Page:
Our aunt stands at the curio cabinet, a stone in her chest.
Winter casts shadows on the boy caught in porcelain
lines of innocence. His fishing rod, his dog. She adores
the tip-toe dancer in a blue translucent skirt.
Sun brought dust to light this morning, cast sheen
on glass shelves, bestowed haloes. Winter’s gift.
Fading, it left our aunt a portrait of sorrow,
every movement a lament. Not for love lost irretrievably,
a friend who’s moved, a family member slipped away.
She touches with such unplanned melancholy the Lladro
figurine, carvings she bargained for in Italy, glass from Bavaria.
Evening light glanced from the Arno where she stood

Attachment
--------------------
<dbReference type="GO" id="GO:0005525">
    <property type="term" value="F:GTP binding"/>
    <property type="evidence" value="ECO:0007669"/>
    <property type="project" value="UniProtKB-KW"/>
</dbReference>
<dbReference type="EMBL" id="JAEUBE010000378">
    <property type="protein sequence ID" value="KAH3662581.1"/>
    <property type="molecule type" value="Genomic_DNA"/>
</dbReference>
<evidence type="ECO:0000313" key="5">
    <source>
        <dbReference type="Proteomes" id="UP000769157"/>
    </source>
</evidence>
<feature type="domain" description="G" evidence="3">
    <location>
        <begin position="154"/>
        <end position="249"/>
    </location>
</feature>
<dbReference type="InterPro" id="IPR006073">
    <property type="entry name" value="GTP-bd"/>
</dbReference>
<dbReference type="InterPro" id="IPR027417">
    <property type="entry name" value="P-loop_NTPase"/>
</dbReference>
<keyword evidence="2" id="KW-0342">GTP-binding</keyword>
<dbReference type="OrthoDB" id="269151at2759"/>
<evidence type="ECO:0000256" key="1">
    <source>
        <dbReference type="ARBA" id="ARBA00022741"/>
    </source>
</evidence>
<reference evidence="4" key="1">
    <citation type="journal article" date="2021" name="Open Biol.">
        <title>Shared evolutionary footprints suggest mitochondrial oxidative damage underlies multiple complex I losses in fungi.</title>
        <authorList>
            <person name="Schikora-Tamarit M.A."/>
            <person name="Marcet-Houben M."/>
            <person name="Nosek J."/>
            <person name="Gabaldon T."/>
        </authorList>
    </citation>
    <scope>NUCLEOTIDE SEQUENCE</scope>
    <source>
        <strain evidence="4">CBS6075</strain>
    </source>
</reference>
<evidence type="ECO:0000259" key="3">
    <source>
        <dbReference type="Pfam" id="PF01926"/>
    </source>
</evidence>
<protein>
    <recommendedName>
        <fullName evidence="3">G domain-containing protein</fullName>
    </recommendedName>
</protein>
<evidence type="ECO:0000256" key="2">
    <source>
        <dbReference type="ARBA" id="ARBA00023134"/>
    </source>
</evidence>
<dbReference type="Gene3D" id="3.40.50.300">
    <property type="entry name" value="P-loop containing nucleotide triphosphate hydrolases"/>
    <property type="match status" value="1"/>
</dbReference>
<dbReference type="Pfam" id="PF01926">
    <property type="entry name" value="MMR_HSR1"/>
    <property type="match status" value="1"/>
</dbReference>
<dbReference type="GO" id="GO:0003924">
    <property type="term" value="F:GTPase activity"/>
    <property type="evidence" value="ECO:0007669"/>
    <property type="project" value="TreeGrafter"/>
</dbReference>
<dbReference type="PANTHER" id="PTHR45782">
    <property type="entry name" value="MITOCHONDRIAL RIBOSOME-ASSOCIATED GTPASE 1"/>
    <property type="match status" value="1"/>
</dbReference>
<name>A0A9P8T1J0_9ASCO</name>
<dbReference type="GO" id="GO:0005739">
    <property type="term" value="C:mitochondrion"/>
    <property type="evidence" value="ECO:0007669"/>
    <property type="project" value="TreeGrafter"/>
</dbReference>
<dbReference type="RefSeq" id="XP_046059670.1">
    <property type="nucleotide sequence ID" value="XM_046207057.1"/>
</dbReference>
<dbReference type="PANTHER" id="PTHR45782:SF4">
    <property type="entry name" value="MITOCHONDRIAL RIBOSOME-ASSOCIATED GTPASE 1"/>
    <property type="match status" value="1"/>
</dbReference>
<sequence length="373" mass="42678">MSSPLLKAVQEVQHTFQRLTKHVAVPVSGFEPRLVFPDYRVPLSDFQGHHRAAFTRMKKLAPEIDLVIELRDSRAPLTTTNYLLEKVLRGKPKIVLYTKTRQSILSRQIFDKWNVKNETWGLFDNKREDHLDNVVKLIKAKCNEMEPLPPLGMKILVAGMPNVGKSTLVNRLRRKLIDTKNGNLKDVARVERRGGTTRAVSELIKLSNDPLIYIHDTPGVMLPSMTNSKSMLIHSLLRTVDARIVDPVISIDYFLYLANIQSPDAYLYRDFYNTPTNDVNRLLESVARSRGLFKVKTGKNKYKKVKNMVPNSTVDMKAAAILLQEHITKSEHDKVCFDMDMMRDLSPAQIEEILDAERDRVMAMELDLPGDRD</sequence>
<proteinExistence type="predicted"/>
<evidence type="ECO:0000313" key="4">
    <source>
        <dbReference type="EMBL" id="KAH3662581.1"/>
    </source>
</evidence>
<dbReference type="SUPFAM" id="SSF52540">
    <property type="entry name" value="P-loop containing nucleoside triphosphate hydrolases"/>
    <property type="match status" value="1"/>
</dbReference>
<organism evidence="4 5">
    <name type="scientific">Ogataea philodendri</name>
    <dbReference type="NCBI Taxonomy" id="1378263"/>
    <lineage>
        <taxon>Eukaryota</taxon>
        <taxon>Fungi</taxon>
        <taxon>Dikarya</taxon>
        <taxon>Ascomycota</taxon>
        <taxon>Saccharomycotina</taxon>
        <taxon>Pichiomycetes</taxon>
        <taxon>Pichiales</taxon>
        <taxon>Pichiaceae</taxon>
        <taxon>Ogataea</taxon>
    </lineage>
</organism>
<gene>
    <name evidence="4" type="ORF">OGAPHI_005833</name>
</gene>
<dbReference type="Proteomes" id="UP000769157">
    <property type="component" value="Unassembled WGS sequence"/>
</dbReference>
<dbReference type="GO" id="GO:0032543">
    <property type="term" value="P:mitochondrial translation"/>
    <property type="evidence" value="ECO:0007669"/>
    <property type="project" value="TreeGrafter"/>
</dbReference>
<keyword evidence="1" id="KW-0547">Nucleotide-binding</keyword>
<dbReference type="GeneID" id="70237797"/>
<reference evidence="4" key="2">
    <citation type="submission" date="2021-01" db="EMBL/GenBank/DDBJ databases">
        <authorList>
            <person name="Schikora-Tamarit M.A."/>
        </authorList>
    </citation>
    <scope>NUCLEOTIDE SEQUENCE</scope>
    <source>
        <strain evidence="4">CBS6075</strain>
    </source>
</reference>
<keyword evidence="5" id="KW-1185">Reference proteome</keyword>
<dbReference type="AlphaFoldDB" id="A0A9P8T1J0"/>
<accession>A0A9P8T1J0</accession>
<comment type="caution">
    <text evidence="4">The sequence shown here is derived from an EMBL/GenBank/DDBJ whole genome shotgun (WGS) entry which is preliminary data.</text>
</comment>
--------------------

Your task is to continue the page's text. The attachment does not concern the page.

halfway across the Ponte Vecchio. She was young.
The cabinet she bid for at an antique auction sale must go.
Our aunt must go into an EPH. A stripping down,
down-scaling. Stove and fridge, one window
facing north, a narrow bed. Knees, hips turned traitor,
heart erratic, ears unwilling to allow sound into the brain.
Tonight we’ll coax our aunt onto the empty balcony.
Take these binoculars, we’ll shout, and watch earth move
between the sun and moon. A shadow thrown over cold craters,
the remote Sea of Tranquility. Where you’d expect full darkness
look there’s light: a canopy above the balcony. A rose glow.
The over-shadowed moon still visible. Venus bright.
The brittle stars unveiled.
EPH: Elderly Person's Housing
Published online July 01 2004.